[Editor’s note: A recent article in the New York Times claims that GMO crops have not lived up to their promises of increased yields and reduced herbicide use. In this Mother Jones article, Kevin Drum writes that a dispassionate reading of the story suggests Danny Hakim manipulated statistics, perhaps even deliberately so.]
According to Nathanael Johnson of Grist, The Times story says that in the US, despite the wide use of GMO seeds, use of insecticides has fallen but the use of herbicides has gone up. In France, by contrast, where they don’t use GMO seeds, “use of insecticides and fungicides has fallen by a far greater percentage — 65 percent — and herbicide use has decreased as well, by 36 percent.”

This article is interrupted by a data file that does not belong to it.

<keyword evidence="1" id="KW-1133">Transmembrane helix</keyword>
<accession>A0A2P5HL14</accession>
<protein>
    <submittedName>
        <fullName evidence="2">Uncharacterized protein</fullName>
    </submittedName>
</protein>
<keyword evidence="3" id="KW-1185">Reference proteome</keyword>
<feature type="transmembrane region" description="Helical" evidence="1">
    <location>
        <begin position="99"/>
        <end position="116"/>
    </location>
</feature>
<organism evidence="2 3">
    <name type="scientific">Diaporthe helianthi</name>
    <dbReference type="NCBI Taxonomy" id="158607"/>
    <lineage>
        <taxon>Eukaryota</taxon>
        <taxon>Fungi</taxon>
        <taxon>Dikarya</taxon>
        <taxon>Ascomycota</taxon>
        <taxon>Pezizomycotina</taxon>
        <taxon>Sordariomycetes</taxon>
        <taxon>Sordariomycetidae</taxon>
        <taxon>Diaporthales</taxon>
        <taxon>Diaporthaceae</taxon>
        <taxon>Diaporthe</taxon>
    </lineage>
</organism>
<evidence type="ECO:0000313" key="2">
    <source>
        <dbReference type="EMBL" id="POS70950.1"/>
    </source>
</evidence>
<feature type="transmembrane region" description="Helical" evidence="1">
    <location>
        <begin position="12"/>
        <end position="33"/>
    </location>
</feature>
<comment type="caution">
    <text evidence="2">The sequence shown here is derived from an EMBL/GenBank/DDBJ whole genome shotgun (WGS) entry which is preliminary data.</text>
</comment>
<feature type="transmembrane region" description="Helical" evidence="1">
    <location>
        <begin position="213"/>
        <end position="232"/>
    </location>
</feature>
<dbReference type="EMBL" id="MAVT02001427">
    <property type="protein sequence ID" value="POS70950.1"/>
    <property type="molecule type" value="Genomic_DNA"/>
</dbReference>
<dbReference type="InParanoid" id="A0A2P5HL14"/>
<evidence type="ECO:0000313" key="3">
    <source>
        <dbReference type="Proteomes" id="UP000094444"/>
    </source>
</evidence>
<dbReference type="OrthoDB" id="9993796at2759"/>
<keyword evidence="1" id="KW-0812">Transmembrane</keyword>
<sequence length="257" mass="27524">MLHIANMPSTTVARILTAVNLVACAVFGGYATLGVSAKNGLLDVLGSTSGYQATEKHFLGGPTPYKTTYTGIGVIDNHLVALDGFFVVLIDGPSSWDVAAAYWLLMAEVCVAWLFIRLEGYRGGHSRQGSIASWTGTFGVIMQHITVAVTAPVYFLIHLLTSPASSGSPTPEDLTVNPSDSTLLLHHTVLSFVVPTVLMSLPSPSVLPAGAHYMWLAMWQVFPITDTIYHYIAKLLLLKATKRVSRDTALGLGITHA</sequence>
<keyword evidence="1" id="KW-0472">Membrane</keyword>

It does indeed look like France is doing pretty well. But what if you look at the raw numbers, rather than percentages? Here’s a chart from Kniss:
In the case of herbicides, France started at a high level, and has only recently caught up to the US. In the case of insecticides, France started out way, way higher than the US and is still way higher despite their recent reductions. Looked at this way, it’s clear that France hasn’t actually done that well.
. . . .
If you click on the chart pack in the Times story, you will actually find charts showing raw volume of pesticide use in the US and France. However, they’re shown in two different charts, using different units, and broken up into different categories. If you were deliberately trying to make a comparison nearly impossible, this is how you’d do it.
The GLP aggregated and excerpted this blog/article to reflect the diversity of news, opinion and analysis. Read full, original post: How to Mislead With Statistics: GMO Crops Edition